Shen Wei Dance Arts -
When dance paints movement
by Rosella Simonari
November 26 , 2005 -- Teatro Rossini, Civitanova, Italy
A group of bodies intertwined together, one dancer has her chin touching the knee of another dancer. Two stand back to back with their arms up, another two are linked via their legs and feet. These are some of the snapshots emerging from ‘Connect Transfer,’ one of the latest works by choreographer, dancer and painter Shen Wei, and they well express his multidisciplinary background. He grew up studying Chinese opera, and performed with the Hunan State Xian Opera Company as well as with The Guangdong Modern Dance Company, the first Chinese company of its kind. He has also had his paintings exhibited in New York and Hong Kong. As he states, “I wasn’t taught the arts separately, so I don’t separate them in my work.” And that is why in his pieces he takes care of the choreography, the costumes, the set and the make-up design. Even though his company was born in 2000, he has already achieved international recognition with works such as ‘The Rite of Spring’ and ‘Folding.’
In ’Connect Transfer,’ dance and painting interact in a very evocative manner -- it is the dancers themselves who paint the white stage with their moving bodies. Dressed in black or grey adherent costumes, they enter performing some movements, walk away, then enter again. There is no music until the dancing bodies are well entangled in unusual body poses. These poses do not last for long, and the dancers disentangle themselves through slow movements so that the audience becomes aware, not only of the connection, but also of the movement transfer involved in the dance phrases.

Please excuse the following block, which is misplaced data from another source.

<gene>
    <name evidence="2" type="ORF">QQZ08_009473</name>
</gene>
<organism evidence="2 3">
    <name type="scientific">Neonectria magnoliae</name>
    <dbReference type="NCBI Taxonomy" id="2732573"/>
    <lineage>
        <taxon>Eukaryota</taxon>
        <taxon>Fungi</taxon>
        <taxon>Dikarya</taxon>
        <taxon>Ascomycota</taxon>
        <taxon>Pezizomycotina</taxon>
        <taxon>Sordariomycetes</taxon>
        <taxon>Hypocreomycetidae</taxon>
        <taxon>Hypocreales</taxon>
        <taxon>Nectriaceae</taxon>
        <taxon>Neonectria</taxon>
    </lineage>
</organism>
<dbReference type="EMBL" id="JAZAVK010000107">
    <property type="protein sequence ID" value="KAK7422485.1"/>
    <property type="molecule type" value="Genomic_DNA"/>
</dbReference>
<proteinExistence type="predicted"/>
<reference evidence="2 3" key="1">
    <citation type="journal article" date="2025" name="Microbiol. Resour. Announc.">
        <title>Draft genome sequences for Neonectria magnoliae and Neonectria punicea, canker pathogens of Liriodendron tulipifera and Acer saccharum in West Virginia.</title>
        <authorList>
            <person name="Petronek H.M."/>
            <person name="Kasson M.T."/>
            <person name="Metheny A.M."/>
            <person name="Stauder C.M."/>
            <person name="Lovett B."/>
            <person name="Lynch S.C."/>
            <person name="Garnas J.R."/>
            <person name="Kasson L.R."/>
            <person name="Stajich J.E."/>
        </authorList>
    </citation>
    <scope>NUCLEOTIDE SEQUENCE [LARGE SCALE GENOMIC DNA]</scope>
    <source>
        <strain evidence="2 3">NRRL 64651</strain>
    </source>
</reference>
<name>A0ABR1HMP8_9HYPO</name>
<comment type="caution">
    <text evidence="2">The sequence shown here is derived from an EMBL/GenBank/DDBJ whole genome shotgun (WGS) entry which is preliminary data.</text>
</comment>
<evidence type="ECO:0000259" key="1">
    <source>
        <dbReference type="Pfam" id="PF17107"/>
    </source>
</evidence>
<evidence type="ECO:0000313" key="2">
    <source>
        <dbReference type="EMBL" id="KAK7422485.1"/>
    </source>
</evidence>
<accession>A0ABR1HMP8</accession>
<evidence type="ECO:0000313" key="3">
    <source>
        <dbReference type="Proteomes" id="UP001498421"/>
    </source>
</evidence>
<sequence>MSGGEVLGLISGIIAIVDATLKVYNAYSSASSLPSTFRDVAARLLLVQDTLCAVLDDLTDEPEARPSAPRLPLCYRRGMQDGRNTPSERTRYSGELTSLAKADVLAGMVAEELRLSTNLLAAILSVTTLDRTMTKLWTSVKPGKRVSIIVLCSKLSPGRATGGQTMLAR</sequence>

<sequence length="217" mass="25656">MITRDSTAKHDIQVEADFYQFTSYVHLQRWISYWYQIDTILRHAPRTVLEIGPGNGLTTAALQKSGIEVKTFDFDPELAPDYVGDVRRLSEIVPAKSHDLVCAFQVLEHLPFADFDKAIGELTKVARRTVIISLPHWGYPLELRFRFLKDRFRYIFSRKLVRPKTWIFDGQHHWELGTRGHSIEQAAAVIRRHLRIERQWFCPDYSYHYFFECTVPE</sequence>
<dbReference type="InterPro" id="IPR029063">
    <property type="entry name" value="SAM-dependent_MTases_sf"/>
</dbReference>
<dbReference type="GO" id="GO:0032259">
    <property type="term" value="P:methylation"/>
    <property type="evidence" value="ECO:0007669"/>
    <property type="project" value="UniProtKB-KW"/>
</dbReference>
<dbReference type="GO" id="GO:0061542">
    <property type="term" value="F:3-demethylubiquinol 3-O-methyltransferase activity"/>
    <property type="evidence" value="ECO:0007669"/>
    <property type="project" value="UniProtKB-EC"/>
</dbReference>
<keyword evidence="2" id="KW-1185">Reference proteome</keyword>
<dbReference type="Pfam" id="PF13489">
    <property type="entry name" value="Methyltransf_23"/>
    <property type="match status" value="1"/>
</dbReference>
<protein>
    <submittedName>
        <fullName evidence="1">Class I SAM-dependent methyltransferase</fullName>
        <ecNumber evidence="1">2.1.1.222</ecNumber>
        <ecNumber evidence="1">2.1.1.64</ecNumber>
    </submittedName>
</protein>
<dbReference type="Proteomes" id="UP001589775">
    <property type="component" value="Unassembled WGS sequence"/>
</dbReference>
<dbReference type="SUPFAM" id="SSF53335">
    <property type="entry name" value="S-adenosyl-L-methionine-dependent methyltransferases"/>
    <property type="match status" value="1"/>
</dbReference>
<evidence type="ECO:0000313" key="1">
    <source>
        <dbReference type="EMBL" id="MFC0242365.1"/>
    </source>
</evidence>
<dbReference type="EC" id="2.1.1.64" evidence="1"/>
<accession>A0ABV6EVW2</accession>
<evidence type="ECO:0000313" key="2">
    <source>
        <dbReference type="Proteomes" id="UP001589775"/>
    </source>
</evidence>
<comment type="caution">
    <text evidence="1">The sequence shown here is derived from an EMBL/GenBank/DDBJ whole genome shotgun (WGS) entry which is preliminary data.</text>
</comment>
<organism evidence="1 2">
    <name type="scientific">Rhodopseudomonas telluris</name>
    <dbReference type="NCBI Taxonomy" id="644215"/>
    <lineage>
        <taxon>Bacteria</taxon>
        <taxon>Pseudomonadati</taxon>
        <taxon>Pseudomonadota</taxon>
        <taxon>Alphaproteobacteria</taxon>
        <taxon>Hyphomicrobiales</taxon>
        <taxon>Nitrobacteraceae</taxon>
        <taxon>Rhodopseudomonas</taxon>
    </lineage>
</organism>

In dance, as in many ordinary body movements, there is a weight transfer. When we walk we commonly transfer our weight from one leg to the other. In this piece it looks as if the question of transfer not only refers to physical weight, but also to energy flow. As Wei himself said, with ‘Connect Transfer’ he tried “to see the circular, cumulative energies that fuse movement to paint to light to sound in space and time.”
And the energy seems to spring from the choreography, particularly when the dancers start to paint the stage-canvas. It comes as a surprise: one of them enters the stage and after moving down on the stage, he performs circular movements wearing a special glove on one of his hands. Movement paints the space but it does not leave any tangible trace -- in this case, however, a mark is being left. Others are added in various colours, black, blue, green and red. The result is an abstract painting whose fragments will be sold in future performances in order to keep a connection with the previous one – here, connection is a concept that refers not just to the dancing bodies on stage but also to their relationship with the visual elements in the piece and with the audience.
Wei’s movement approach is very fluid, as his own solo piece demonstrates with circular arm movements downstage left. And while there are often movements performed on the floor, but the dancers’ bodies always have an athletic sense of lightness.
‘Connect Transfer’ is a very interesting work and it was welcomed by the Civitanova Danza audience. There was also a special effort from the organisers of the festival, who made it possible for the audience in the stalls to appreciate the visual quality of the piece by placing a projection of the view from above on a screen beside the stage so that the artistic conception would not be lost to those watching what was taking place from floor level.
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